Kunsang, a young Buddhist nun, never thought that she would leave Tibet. But the occupation of the Chinese and the destruction of many monasteries made her flee with her family, across the Himalayas, in 1959. Her six-year-old daughter, Sonam, almost lost her life. But later Kunsang and Sonan met a cultured young man from Switzerland in Inida, Martin Brauen, who fell in love with Sonan and married her, and Yangzom, the author of this book, was born in Switzerland in 1980. Yangzom became an actress, model and political activist who now lives in Los Angeles and Berlin, has appeared in German and American films, and is active in the Free Tibet movement. She finds her acting “motivation in the stories of my mother, my grandmother, and their people.”
But how did all this begin, after the initial invasion of Tibet by China in 1950? On their escape trek in 1959. “For fear of Chinese soldiers, they dared walk only through the freezing nights, with no light to guide them but the stars. The mountains were black towers before the dark sky. The group, numbering a dozen or so, had set out shortly before the Tibetan New Year festival…..It was common knowledge that the Chinese border guards preferred to keep warm in their barracks during the winter rather than go on patrol in the biting cold….My mother’s heart beat wildly as she struggled to keep up with the adults. She was only six years old.”
When grandmother Kunsang had been born in the early 1920s, “there were no roads in Tibet, and no railways” and “Communication was by word of mouth.” Kunsang nearly died when she was six years old, and when she was thirteen, her father died. She entered the nunnery at age fourteen and became one of Ape Rinpoche’s students. She spent three years, three weeks, and three days in solitary meditation. She sometimes went on pilgramages to “receive teachings and initiations from old important lamas.” Yangzom Brauen wrote that “My grandmother remembers her time at Ape Rinpoche’s hermitage as the most wonderful years of her life.”
But in 1945 a young monk named Tsering Dhondup fell in love with Kunsang, and she felt reciprocal love, but wondered what effect it would have on her spiritual development. After Ape Rinpoche died Kunsang became a couple with Tsering in “a blow of fate.” And “She had never asked him to come to her, but neither could she do anything to send him away; he was simply there. She
never felt the giddy sensations of romantic love, the skipped heartbeats, the butterflies in her stomach, but with Tsering’s return, her life took a new direction.” In their culture, the tulku told them, they “could remain nun and monk, they could continue to wear the red chupa, the traditional Tibetan religious clothing.” But Kunsang became pregnant and went to her brother’s house so her sister-in-law could help deliver the baby. Kunsang gave birth to a boy who died before he was five weeks old. Then a second boy died before he reached six months. Finally she gave birth to a daughter, Sonam Dolma. The author writes of Sonam, “My mother lived her childhood days in Tibet just like Heidi in the Swiss children’s book.”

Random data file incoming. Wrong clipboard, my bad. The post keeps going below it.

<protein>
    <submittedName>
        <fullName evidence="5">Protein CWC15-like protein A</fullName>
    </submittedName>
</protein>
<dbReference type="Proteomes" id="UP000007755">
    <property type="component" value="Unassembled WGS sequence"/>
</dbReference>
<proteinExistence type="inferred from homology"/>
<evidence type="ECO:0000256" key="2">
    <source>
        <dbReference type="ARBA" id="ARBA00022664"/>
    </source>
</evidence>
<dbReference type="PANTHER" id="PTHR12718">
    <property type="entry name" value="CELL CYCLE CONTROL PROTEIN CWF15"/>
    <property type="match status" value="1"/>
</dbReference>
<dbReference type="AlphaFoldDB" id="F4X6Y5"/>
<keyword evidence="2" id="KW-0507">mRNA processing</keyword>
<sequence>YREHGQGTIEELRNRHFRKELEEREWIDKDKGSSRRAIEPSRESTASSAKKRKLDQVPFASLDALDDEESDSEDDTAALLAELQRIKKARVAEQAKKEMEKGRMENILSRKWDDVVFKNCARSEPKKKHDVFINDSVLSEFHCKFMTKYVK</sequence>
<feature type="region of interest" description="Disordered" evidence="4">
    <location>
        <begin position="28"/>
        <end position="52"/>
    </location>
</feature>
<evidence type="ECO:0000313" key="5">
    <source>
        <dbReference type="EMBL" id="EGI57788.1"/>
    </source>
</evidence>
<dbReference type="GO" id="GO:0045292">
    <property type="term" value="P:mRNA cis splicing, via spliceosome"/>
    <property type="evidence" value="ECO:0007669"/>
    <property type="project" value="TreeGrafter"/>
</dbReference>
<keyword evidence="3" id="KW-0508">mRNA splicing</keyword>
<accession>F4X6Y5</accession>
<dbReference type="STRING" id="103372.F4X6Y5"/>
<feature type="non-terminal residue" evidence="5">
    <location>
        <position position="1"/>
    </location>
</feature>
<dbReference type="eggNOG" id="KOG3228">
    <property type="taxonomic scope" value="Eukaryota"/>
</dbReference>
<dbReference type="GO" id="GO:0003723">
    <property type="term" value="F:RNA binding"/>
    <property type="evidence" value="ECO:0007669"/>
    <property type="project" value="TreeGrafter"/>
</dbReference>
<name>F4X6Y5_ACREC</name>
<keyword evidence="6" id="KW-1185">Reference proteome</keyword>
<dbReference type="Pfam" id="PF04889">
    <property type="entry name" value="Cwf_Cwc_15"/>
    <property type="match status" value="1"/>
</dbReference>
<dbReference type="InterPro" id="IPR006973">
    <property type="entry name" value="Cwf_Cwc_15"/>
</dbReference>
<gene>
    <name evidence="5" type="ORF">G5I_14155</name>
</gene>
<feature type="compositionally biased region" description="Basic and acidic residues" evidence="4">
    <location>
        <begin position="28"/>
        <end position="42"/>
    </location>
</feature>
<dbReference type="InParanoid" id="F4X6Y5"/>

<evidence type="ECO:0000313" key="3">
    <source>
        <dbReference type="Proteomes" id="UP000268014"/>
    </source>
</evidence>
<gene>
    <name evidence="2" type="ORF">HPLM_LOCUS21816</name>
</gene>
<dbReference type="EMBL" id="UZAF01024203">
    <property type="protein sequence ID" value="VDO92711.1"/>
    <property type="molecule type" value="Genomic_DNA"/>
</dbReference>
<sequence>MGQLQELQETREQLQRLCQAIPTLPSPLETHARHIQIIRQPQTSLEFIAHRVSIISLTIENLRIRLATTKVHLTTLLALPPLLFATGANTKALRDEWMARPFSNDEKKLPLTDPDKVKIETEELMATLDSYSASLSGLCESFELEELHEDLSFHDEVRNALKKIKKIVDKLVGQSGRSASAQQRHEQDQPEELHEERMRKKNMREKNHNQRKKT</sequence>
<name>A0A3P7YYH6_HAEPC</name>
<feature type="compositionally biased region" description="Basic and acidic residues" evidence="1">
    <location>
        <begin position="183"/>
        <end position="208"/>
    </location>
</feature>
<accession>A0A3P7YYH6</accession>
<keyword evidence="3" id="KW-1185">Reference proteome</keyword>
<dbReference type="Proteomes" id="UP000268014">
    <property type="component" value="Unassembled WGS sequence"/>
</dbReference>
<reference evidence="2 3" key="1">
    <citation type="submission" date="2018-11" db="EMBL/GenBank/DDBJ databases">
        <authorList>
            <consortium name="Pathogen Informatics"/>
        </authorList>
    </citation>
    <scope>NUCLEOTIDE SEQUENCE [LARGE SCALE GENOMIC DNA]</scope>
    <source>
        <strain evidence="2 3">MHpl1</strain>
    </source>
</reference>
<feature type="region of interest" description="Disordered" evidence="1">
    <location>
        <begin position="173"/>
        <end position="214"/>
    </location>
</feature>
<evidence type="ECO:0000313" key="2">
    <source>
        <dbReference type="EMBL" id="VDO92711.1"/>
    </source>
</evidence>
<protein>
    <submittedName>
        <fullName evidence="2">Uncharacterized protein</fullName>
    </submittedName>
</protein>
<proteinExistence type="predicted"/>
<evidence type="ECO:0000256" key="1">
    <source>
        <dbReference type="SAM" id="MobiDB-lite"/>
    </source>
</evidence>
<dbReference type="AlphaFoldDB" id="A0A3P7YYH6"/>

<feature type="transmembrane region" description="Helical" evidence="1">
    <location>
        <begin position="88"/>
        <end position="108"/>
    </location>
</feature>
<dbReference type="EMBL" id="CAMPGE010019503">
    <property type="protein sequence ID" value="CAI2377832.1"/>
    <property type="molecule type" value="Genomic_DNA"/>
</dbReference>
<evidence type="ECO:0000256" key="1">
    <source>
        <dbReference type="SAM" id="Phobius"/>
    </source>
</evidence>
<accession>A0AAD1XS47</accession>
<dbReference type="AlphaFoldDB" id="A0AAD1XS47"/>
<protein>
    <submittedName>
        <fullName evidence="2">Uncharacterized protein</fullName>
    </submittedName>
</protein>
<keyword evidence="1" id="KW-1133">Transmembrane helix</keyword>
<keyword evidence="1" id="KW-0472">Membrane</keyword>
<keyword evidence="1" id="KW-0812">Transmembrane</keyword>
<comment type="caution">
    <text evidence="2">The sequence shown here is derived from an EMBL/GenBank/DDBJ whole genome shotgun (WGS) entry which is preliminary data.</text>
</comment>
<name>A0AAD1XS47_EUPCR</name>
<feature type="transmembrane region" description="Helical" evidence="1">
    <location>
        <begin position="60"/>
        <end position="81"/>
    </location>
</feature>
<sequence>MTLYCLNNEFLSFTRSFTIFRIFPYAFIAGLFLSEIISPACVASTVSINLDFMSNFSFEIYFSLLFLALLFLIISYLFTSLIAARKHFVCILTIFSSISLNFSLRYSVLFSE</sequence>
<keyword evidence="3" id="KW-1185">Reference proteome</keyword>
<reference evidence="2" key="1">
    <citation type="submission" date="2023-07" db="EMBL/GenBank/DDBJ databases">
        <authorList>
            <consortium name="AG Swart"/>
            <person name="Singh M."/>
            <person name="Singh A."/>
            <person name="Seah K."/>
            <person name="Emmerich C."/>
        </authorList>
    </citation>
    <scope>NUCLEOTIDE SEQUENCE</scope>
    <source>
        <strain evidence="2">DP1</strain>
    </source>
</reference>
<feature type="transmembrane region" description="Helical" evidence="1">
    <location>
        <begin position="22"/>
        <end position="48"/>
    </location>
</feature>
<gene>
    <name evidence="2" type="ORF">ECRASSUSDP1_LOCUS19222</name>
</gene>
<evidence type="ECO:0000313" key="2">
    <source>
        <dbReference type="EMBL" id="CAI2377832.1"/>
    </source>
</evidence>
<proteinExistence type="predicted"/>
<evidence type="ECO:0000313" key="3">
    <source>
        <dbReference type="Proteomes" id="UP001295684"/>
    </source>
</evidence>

After Chinese soldiers began raiding their monastery frequently, March 10, 1959 marked the official beginning of unrest, and Kunsang and Tsering decided to try to escape to India, knowing only to head south. After a harrowing month in which, while fleeing, they made no noise in order not to alert Chinese soldiers and Sonam’s feet froze in a cave, the family arrived at the India border, where the only Indian words Kunsang knew were pani (water) and lakhri (sticks). For many years the family lived in the border town of Shimla, and at Stirling Castle (where Save The Children resided), Kunsang actually met the Dalai Lama. At Mussoorie, a near-by village where Kunsang and Sonam lived and worked after Tsering died, Sonam met her future Swiss husband, Martin Brauen.
Across Many Mountains is about refugees, and about three generations of women sprung from a Buddhist monastery and changed, in both location and life-style, by a greedy and political world. This unique and detailed story is for anyone who wants to learn about a culture and a way-of-life not their own, and about family loyalty that transcends time and space. And why did Yangzom Brauen write this book? “To prevent the culture, traditions, and true story of Mola (Kunsang) and Amala’s (Sonam’s)” country from being forgotten.”
Across Many Mountains by Yangzom Brauen, published by St. Martin’s Press on September 27, 2011, 306 pages.
Reviewed by Christina Zawadiwsky
Christina Zawadiwsky is Ukrainian-American, born in New York City, has a degree in Fine Arts, and is a poet, artist, journalist and TV producer. She has received a National Endowment for the Arts Award, two Wisconsin Arts Boards Awards, a Co-Ordinating Council of Literary Magazines Writers Award, and an Art Futures Award, among other honors. She was the originator and producer of Where The Waters Meet, a local TV series created to facilitate the voices of artists of all genres in the media, for which she won two national and twenty local awards, including a Commitment to Community Television Award. She is also a contributing editor to the annual Pushcart Prize Anthology, the recipient of an Outstanding Achievement Award from the Wisconsin Library Association, and has published four books of poetry. She currently reviews movies for , music for http://www.musicroomreviews.com, and books for http://www.bookroomreviews.com.